10. 10. HEADLAND AND REID fromPrehistory the Present15I Hunter-Gatherers to pologists into treatingtribal cultures as "hypothetical Comments isolates." We suggestthatthe moreecologicallyoriented neofunctionalists the I970S have made the same mis- of take. As Mintz (I985 :xxvi-xxvii) explains, M. G. BICCHIERI Central Washington DepartmentofAnthropology, Culturalor social anthropology built its reputa- has tion as a disciplineupon the studyof . .. what are University, Wash.98926, U.S.A.I7 VIII 88 Ellensburg, labeled "primitive"societies.... [This]has unfor- our Headland and Reid do a good job ofincreasing appre- tuantely anthropologists,. . occasionally,to ig- led . noreinformation thatmade it clear thatthe society ciation of cultural variabilityamong hunter-gatherers and airing justifiable analytical concerns. Having ap- beingstudiedwas not quite so primitive isolated) (or plauded the substanceoftheircontribution,would like I as the anthropologist would like.... [thusgivingthe of to turnmy attentionto its "reprimanding" tone,which impression] an allegedlypristine primitivity,coolly wave ofcriticism directed is typicalofthe contemporary observedby the anthropologist-as-hero.... One an- thropological monograph afteranotherwhisks out of at past studies of simple human collectives. Criticisms view any signsofthe presentand how it came to of hunter-gatherer culturesas pristineisolates have be- be. come so pervasiveas to command the attentionof the "ResearchNews" section ofScience,in which the "very simple but persuasive model of hunter-gatherer is life" challengedand IrvenDeVore acknowledgesthe error of Conclusion viewingsuch societies as pristine(Lewin i988). This de- bunkingshould be directed more at media images ofthe The historical and philosophical reasons for Western modernnoble savage than at the paradigms thatbecame civilizations fascination with savagerymay be more part of the anthropologicalscene in the sixties. As a complex than all of these suggestionscombined.As we participantin the Ottawa symposia on band organiza- learn fromStocking(i987), this Westernworld view of tion (i965) and culturalecology (i966) and the Chicago the Savage Otherprobably evolvedfrom i 8th-century an Victoriananthropology, and aspects of this view con- symposium"Man the Hunter" (i966), I findit difficult to dismiss them as having fostered the idea of hunter- tinue to be fed by both anthropologicalwritingsand as gatherers "primitive isolates." I feel that,while pres- popularworks today.9 ent in the studies of simple societies of the last several We have arguedthat small indigenoussocieties are as decades,the "affluent savage isolate" is receiving too far fully modern as any 20th-century human group, that much press relative to the total ethnographic and eth- many hunter-gatherer groups have been involved in context. minorfood productionforthousandsof years,and that nological While the data base generatedand utilized by Head- many of these latter were also participatingin in- land and Reid is fundamentally good,theirtreatment of terethnicand possibly internationaltrade long before the Western"Savage Other" mythand theirclaim to be the i 6th-century Europeanexpansion.The foraging soci- the rightful heirs to evolutionary-adaptive theoryare eties we know today remain in their"primitive"state not because they are "backward" but because they are questionable. In theiruse of teleological language they display the very Eurocentrismthey decry in others. kepttherebytheirmorepowerful neighbors because and Whatwe need are pliable categories ecologicaladapta- of it is economicallytheirmost viable optionin theirvery tion that referto population/spaceratios. On such a restricted circumstances.Westernershave chronically basis one would postulatethatmanythousandsofyears failed to understandsuch societies because they con- some small-scale societies ran out of the space nec- tinue to see them as fossilized isolated huntersrather ago than as "commercial foragers"carrying a life-style essaryto subsist by food collection and had to shiftto on the more laborious and less reliable foodproduction. not in spite of but because of theirparticular economic We must perceive variability and predictability- role in the global world in which they live. Until this change and resistanceto change-as intrinsic and com- anthropological bias is corrected, our image of hunter- plementary tendencies of human adaptiveness and, gatherer cultureand ecologywill remainincompleteand therefore, hold that culture change and the attendant distorted. variabilityare universals. We must study rates and forms change,not argueoverits existence,and accept of the fact that biocultural viability implies the coexis-9. An exampleof this was the worldwide excitement createdin tence, not the mutual exclusiveness, of "identifiable1971 whena group scientists of claimedto havefound lostStone units." At a more specificlevel, it is important a thatweAgetribe Tasadaycavemen a denserainforest thesouthem acknowledgethe difference of in in betweenmaterialand socialPhilippines-a story that,according severalI986 reports, to may need-resolving technologies that,notingthe ease with sohave been a hoax (see e.g., Newsweek,April 28, I986, p. Si; which material cultural elements can cross societalAsiaweek, August 31, I986, pp. 60-6I; Anthropology Today2[61:23-24;see also the officialpositionof the University the boundaries,we can marvel not at the interdependence ofPhilippines Department of Anthropology[Universityof the Philip- and "impurity" small-scale societies but at theirper- ofpines i9881). sistence.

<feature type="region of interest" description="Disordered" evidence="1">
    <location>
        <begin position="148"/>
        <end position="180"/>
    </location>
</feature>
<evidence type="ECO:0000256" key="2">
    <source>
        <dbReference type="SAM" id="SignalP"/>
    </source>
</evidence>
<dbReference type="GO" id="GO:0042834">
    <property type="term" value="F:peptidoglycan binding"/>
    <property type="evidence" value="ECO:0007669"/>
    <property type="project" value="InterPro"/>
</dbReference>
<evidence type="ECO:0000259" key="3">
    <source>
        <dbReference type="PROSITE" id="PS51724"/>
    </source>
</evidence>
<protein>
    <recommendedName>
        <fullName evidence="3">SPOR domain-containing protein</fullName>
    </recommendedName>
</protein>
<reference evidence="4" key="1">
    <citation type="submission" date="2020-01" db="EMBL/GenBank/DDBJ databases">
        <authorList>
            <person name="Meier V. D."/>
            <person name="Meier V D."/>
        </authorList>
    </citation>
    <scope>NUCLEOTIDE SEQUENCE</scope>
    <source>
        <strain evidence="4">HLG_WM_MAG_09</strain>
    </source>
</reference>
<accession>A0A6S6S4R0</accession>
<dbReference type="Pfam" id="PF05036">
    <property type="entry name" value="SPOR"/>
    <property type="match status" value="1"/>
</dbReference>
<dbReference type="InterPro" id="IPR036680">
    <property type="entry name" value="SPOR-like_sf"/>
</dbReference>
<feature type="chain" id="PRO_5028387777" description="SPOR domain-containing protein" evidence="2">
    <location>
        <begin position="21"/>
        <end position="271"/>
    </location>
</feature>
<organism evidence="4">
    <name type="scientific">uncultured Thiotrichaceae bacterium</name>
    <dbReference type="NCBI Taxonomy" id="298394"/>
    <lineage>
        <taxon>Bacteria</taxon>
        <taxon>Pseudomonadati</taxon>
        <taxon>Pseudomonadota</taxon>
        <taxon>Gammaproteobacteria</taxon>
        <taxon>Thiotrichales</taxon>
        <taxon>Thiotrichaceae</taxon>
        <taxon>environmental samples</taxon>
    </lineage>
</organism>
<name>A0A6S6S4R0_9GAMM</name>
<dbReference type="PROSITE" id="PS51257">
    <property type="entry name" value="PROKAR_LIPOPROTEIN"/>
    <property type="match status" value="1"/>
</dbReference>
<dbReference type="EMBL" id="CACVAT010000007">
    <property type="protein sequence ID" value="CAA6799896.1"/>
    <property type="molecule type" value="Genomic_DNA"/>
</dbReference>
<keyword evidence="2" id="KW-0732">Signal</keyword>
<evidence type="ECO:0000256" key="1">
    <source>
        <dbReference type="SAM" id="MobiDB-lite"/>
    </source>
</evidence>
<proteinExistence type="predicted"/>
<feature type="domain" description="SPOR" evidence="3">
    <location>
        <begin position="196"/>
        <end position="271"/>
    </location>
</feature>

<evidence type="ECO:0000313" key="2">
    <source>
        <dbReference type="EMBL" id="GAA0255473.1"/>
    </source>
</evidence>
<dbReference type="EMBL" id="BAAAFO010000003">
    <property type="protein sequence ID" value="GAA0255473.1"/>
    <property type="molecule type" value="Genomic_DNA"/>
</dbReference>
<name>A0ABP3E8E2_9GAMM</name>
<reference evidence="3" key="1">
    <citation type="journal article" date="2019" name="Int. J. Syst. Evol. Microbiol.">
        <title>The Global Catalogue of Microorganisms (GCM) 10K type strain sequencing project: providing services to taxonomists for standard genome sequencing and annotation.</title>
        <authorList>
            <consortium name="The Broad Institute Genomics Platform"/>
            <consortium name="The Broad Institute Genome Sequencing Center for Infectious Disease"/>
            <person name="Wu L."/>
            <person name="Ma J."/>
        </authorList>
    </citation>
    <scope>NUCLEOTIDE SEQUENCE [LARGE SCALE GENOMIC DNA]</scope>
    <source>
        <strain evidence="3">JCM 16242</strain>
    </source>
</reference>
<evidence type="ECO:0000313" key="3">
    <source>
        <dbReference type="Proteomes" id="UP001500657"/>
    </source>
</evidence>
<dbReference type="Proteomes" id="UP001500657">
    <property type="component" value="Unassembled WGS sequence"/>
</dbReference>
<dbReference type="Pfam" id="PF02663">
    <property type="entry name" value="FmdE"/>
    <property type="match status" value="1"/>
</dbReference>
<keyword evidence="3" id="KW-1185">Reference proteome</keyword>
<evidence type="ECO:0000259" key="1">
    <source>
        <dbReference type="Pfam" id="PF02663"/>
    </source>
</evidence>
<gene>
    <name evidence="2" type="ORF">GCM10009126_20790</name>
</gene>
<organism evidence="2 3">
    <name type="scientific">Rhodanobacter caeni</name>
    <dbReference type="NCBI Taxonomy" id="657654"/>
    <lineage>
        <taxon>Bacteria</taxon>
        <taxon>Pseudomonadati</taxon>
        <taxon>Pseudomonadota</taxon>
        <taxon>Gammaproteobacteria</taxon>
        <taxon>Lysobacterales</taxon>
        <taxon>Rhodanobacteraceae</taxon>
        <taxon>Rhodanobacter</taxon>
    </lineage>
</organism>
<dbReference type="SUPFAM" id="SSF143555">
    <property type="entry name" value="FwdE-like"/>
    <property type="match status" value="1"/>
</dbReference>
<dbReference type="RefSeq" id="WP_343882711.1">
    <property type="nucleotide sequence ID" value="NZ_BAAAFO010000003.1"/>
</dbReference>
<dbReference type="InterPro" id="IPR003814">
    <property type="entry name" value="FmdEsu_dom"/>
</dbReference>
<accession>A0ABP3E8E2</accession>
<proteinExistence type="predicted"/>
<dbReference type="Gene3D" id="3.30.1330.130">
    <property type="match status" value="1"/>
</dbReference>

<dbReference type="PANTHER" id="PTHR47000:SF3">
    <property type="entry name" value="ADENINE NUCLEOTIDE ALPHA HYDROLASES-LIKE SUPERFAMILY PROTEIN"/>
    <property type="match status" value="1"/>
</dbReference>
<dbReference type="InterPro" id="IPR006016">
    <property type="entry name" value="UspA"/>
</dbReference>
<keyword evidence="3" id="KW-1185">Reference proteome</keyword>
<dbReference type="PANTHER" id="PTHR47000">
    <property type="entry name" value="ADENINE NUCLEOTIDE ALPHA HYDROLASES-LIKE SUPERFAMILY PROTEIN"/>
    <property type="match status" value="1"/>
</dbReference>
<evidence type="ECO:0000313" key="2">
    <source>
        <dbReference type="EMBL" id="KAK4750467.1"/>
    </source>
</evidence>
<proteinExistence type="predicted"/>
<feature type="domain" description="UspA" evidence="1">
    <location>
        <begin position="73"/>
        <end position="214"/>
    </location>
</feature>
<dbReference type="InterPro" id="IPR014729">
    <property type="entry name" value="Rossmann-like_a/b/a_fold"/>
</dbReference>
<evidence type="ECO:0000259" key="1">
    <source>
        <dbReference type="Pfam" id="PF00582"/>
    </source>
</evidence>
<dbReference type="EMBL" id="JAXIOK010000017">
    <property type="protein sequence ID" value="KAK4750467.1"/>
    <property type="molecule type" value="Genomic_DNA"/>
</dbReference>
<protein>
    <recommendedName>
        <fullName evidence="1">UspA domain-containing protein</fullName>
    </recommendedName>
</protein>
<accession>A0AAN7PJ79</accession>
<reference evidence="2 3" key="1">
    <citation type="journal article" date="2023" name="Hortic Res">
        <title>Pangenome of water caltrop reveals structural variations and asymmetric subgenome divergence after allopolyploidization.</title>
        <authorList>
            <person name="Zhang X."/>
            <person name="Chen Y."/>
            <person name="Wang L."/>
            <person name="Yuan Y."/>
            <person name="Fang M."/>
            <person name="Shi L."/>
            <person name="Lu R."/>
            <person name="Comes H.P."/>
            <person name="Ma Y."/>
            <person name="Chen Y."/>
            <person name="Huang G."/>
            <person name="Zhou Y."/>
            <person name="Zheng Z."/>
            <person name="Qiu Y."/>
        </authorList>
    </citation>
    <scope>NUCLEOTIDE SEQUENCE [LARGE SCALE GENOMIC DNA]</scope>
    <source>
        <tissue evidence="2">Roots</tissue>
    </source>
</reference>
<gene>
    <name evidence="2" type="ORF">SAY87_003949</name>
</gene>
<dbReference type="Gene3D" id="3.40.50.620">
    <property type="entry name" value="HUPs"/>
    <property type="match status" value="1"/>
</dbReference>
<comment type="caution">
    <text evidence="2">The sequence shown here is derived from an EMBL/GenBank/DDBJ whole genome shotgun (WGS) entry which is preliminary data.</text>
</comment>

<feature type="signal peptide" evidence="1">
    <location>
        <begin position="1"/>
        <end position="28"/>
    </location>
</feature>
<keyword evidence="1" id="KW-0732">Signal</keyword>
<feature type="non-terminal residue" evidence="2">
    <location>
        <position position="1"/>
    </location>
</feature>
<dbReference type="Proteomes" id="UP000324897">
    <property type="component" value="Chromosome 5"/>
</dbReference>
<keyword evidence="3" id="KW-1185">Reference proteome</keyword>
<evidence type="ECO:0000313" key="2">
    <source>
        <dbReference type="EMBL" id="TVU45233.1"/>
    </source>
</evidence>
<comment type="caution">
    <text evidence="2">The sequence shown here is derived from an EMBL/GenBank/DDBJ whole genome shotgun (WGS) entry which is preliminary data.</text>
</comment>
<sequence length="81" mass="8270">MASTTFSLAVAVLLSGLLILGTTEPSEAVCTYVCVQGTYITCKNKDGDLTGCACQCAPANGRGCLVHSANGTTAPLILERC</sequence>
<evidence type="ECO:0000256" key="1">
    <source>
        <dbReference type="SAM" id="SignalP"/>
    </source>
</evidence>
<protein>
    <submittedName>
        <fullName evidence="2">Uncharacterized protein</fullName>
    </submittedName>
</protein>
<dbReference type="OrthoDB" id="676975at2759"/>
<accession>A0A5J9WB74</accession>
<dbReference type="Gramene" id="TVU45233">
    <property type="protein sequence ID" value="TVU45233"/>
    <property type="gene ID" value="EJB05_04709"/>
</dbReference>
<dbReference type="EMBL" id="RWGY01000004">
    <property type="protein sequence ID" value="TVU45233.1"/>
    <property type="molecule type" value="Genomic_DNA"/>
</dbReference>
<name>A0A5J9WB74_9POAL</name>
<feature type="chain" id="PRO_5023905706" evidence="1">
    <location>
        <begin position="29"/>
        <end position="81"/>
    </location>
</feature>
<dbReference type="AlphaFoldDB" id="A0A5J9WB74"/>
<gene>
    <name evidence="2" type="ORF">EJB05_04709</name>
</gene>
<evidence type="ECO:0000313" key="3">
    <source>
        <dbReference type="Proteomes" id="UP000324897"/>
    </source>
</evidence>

11. 11. 52 CURRENT ANTHROPOLOGY Volume 30, Number i, FebruaryI989 In the analysis of human adaptiveness,useful cate- "obsession with cowrie shells" thatwere obtainedfromgories and labels are rooted (within the confines of distantareas.finitenessand relativism) conceptssuch as integrated in If in I988 scholars can still write that there werechange, probabilism,and change meeting change. For "isolated" horticulturalists until 5o years ago, howinstance, the advent of storagein material technology much more isolated hunter-gatherers must appear toand of complex kinship forms in social technology some! Naive romanticism, value ofemphasizingthe theshould be recognizedas indicatorsof an overall trend primitivenessof a people, the theoreticalneatness offrom simple to complex,not as revolutionary inventions closed-system analysis,and an emphasis on salvage eth-that made civilization possible. Headland and Reid nographyto gather informationon an assumed ab-should have put less stresson chastisingthe proponents originalpast in which time is collapsed into the eth-of unpalatable views and more on demonstrating the nographic present are among the reasons given bypresence,historically and prehistorically, moreinter- of Headland and Reid forthe isolate models appeal. In re-dependence of food collectors and food producersthan gard to the last of these, while historicalresearchhashad been thought. favorsynthetic I approachescouched demonstrated ethnological misrepresentation, some-in positiveterms,as exemplified the writings Bar- by of times it has not gone far enough. Once aboriginalnard and Ingold,in which criticismis offered a man- in baseline sociocultural systems were reconstructedner that engenders constructivedialogue ratherthan throughethnohistoricaltechniques, scholars, particu-polemics. larlynonarchaeologists, treated themas iftheyextended indefinitely into the past. The intergroup tradeand war- fareevidentin the archival/ethnographic accountswere CHARLES A. BISHOP oftenassumed to be post-Western-contact phenomenaDepartmentofAnthropology and Sociology, stemmingfromthe introductionof new technologies.State University New Yorkat Oswego, of For example, SubarcticAlgonquian and AthapaskanIn-Oswego, N.Y. I3I26, U.S.A. I5 vii 88 dians who live in less productive regionshave often been treatedas iftheywere immune from effects trade the ofThis is a good article that challenges the isolationist priorto European influences.In fact,however,thereisview of hunter-gatherer societies. Despite a huge archaeologicalevidence of widespreaddisseminationofamount of evidence to the contrary, thereremains the ideas (Wright i987:9-Ii). Evenbefore direct Europeantendency, deliberate or unconscious, to see recent contact,various peoples later designatedCree tradedahunter-gatherer lifewaysas representative an ancient, variety materialswith the Nipissingand Ottawa,who of ofuninfluenced and unchanging past. But clearly this in turn exchanged them forhorticultural productsob-model has also been assumed to apply to many small- tainedfrom Huron and Petun. Complex tradechains thescale horticulturalists. Diamond (I988), for example, and middleman systems extendedthroughout most ofstresses the extremeisolation of parts of New Guinea the easternSubarctic(Bishop i986), and similarsystemsdue to the difficulty-atleast forEuropeans-of travel. existed among the prehistoricAthapaskans of BritishThis may well explain why the Dani did not have face- Columbia (Bishop i987) and otherinland Athapaskansto-face contactswithEuropeansuntilthe I938 Archbold (Rubeland Rosmani983). Thus, there no evidence isExpedition,but it does not mean that they were not thatSubarcticpeoples were "possible exceptions"to the an heinfluenced theirneighbors, impression conveys interdependent by model. Indeed, certainfeaturesof theirin discussingvariationsin materials,artforms, and lan- sociopolitical organization can best be explained inguage: "New Guinea shows linguists what the world termsof the intensity of and regularity intergroup rela-used to be like, with each isolated tribehavingits own tionships (Bishop i983, i986).language,until agricultures a rise permitted fewgroups I have only one criticismof this article: it does notto expand and spread theirtongue over large areas" (p. carrythe argumentfarenough. At one point Headland31). In all fairness mustpointout thatDiamond, not an and Reid refer Soffers I to attribution rankingin t-he ofanthropologist, considersvillage isolation to have been Upper Paleolithic in part to involvementin trade.Thisgeneratedby intergroup warfare ratherthan simplythe to me is significant because it demonstrates thatsocietaldifficulty travel.The point is, however,that cultural complexitydoes not simply depend upon food abun- ofand linguisticdiversity New Guinea is due to interde- dance(Bishop in to i983, i987) or,contrary Testart (i982,pendent relationships among often hostile neighbors i988), on storage.Moreover,given that involvementinwho have forced upon each othera degreeofsocial isola- politicallyand sometimes economically motivatedex-tion that otherwisewould not have existed. These and change was importantto hunter-gatherers, if Sof- thensimilar types of relationshipstend to generate tribal fers argumentis correctit underminesthe view thatboundedness (Fried I975) and may have led some an- most Holocene hunter-gatherers were egalitarianin the tothropologists assume, incorrectly, thatthe particular ways outlinedby Leacock and Lee (i982b:7-I3). In fact,groups they were studyingafterhostilities ended had the only conclusion that can be reachedis thatthe ma-little to do with surroundingpeoples. Whatever the jorityof hunter-gatherers duringat least the last i2,ooocauses of warfare, groupsappear to have known much yearswere socially stratified. The only exceptionsmaymore about the worldbeyondtheirvillages thanreports have been groupssuch as the Paleo-Indiansthatbegantosuggest.For instance,the Dani are said to have had an occupynew areas forthe first time. Withinthe last few